# cell growth rate, model - (Jul/24/2006 )

when calculating growth rate, some people use Nt = N0*2^(tf), while others use exponetial model, dN/dt = µN, or N = N0*exp(µt).

anyone know the reason why one researcher would choose one model over the other?

All these models are **exactly ** the same.

dN/dt = mu * N

This is the differential equation. It means that the growth rate is directly proportional to the number of cells because more cells means more divisions. mu is the rate constant

N = N0 * exp ( mu t)

This is the solution of the diff equation. It gives the number of cells as a fuction of time. They grow exponentially, until they reach saturation. The latter phase is not captured by the model.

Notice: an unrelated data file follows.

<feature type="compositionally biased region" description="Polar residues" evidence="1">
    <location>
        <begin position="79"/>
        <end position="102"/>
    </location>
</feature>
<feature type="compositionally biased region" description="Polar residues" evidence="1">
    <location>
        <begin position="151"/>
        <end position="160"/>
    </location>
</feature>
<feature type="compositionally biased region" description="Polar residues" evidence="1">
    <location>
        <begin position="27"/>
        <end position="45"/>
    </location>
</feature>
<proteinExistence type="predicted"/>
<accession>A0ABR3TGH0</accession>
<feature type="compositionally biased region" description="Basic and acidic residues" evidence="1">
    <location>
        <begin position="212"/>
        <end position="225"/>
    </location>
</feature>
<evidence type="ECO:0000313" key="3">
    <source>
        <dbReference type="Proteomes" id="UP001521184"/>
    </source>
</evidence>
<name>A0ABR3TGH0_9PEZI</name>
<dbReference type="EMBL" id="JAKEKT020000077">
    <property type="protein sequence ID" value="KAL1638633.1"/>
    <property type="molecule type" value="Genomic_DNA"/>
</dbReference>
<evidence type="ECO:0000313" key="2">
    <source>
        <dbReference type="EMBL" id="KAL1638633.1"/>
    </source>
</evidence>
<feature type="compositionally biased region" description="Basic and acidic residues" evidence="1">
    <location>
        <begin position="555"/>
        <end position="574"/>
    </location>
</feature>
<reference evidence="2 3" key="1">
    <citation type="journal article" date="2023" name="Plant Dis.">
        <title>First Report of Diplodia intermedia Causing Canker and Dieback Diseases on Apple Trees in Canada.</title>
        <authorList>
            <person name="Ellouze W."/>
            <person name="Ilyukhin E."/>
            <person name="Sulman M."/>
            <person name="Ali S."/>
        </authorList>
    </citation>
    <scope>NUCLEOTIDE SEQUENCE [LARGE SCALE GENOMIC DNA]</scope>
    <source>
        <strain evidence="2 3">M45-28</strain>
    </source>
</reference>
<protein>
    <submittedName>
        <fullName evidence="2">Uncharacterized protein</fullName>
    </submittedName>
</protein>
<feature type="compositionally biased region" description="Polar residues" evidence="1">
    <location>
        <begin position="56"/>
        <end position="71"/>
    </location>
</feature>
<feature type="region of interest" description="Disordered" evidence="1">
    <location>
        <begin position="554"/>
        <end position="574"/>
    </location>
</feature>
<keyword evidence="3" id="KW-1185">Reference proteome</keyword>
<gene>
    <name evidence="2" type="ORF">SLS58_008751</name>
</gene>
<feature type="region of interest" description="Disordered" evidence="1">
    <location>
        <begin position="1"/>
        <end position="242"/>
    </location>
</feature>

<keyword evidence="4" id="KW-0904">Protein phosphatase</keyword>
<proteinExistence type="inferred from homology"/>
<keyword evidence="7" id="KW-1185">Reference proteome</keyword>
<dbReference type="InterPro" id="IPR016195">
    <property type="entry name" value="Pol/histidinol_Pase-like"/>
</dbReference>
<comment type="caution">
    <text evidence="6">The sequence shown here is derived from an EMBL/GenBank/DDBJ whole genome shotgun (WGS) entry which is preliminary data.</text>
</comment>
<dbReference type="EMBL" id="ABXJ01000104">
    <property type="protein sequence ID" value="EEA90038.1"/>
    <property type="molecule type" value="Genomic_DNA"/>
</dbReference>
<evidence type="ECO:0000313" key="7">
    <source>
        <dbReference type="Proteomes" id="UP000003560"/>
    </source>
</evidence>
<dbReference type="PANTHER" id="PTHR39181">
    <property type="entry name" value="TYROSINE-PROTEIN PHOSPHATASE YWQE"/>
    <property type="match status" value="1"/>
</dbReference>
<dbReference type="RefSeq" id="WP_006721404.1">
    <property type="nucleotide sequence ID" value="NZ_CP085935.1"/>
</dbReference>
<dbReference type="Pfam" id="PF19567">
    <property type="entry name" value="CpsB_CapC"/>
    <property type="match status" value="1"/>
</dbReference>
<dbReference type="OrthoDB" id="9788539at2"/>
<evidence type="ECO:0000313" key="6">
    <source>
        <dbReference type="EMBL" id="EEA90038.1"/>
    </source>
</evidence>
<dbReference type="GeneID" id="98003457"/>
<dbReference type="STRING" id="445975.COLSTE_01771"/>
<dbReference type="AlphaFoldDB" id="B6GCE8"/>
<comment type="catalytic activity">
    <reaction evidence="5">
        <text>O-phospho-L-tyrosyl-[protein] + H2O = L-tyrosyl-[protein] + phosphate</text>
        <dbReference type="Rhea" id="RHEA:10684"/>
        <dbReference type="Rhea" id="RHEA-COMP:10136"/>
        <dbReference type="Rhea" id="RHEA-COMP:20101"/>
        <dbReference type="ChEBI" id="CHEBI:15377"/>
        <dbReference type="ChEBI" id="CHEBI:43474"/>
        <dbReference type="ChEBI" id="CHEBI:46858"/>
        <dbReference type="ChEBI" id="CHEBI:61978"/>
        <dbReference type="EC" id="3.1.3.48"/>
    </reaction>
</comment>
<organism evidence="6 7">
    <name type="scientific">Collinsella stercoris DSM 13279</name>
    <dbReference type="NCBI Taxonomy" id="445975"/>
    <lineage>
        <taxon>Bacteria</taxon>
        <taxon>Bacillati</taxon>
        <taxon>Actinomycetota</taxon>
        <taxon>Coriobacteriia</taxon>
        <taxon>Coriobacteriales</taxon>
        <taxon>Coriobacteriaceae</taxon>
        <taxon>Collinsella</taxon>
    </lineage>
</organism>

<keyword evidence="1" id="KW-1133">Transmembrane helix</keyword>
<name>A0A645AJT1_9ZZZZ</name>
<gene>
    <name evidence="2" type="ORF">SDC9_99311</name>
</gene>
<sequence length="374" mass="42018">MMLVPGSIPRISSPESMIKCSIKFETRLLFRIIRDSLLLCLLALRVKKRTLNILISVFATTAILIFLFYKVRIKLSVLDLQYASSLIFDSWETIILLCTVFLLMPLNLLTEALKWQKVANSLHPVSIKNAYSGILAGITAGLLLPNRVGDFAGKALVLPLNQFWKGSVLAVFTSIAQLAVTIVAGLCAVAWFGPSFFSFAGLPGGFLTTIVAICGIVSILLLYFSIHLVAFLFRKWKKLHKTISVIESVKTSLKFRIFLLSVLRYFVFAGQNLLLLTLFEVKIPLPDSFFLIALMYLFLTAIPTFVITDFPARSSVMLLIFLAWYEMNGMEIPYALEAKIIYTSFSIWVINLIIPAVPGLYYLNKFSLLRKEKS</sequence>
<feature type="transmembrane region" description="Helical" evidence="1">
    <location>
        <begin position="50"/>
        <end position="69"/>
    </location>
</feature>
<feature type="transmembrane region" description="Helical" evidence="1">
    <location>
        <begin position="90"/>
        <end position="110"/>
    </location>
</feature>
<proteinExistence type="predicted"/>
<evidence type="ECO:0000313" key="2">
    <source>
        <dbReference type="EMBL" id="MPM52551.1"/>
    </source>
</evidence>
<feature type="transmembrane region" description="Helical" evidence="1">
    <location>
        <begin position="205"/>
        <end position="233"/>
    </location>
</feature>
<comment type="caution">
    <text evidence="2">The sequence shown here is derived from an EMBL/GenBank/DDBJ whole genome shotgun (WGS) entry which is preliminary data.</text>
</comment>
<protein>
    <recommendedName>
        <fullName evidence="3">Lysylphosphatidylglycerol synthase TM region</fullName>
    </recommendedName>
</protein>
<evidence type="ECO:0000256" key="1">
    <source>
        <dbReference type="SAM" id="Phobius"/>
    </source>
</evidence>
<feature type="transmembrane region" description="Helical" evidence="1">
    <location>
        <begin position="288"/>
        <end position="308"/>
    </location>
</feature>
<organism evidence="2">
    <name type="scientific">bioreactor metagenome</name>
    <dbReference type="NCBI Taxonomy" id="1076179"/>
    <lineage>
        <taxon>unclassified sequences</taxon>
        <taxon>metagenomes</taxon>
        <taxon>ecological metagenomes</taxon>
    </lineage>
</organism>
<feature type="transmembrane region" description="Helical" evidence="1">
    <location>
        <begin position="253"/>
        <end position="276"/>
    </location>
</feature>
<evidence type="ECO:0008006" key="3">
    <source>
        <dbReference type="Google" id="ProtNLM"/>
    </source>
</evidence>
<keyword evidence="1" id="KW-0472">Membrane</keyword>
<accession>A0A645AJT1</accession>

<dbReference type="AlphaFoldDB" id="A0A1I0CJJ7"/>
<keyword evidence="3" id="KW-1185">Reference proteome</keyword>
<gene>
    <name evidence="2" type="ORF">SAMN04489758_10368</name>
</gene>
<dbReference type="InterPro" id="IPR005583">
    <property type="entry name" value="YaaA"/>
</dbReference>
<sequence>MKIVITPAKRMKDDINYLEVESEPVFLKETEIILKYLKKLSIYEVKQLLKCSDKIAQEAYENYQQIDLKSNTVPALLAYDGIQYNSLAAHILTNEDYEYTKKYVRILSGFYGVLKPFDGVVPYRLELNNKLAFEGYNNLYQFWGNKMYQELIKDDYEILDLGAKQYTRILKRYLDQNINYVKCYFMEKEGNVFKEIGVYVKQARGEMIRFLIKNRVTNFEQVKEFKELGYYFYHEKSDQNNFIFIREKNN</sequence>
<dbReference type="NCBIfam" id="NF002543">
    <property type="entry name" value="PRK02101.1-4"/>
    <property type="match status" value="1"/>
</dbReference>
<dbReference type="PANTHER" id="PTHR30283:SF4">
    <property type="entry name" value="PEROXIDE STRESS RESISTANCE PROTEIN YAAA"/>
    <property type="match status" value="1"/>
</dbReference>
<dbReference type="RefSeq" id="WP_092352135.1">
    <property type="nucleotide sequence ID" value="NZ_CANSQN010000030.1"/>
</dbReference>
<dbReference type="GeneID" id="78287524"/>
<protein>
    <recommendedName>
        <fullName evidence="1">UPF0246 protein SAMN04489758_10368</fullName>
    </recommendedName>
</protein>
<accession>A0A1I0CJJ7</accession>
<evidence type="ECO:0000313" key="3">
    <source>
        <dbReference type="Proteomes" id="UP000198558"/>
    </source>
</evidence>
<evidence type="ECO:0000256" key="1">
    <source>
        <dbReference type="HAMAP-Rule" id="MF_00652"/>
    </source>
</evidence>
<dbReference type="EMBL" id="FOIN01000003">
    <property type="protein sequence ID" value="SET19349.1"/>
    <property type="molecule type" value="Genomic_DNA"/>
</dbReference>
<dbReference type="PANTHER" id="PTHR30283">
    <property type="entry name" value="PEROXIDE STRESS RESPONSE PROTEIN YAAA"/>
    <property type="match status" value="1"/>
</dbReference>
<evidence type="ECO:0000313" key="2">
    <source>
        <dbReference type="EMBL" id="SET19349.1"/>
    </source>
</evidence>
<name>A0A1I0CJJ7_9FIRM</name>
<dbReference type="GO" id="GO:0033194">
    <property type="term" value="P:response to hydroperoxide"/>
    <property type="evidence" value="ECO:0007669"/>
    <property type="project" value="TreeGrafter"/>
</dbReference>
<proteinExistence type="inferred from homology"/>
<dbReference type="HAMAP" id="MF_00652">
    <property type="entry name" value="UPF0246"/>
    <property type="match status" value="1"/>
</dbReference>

N = N0 * 2^(t/td)

This notation is exactly like the former equation, but has some more biological intuition. td is the average doubling time of the cells. There is a mathematical relation that states

2^x = e^(ln(2)*x) = exp(ln(2)*x)

where ln(2)~0.69. So you can easily find that mu=ln(2)/td.

THANKS!

so...

when people talk about growth rate in papers, do they usually put 1/td or mu?

Rate must have units of 1/time.

mu is the rate constant.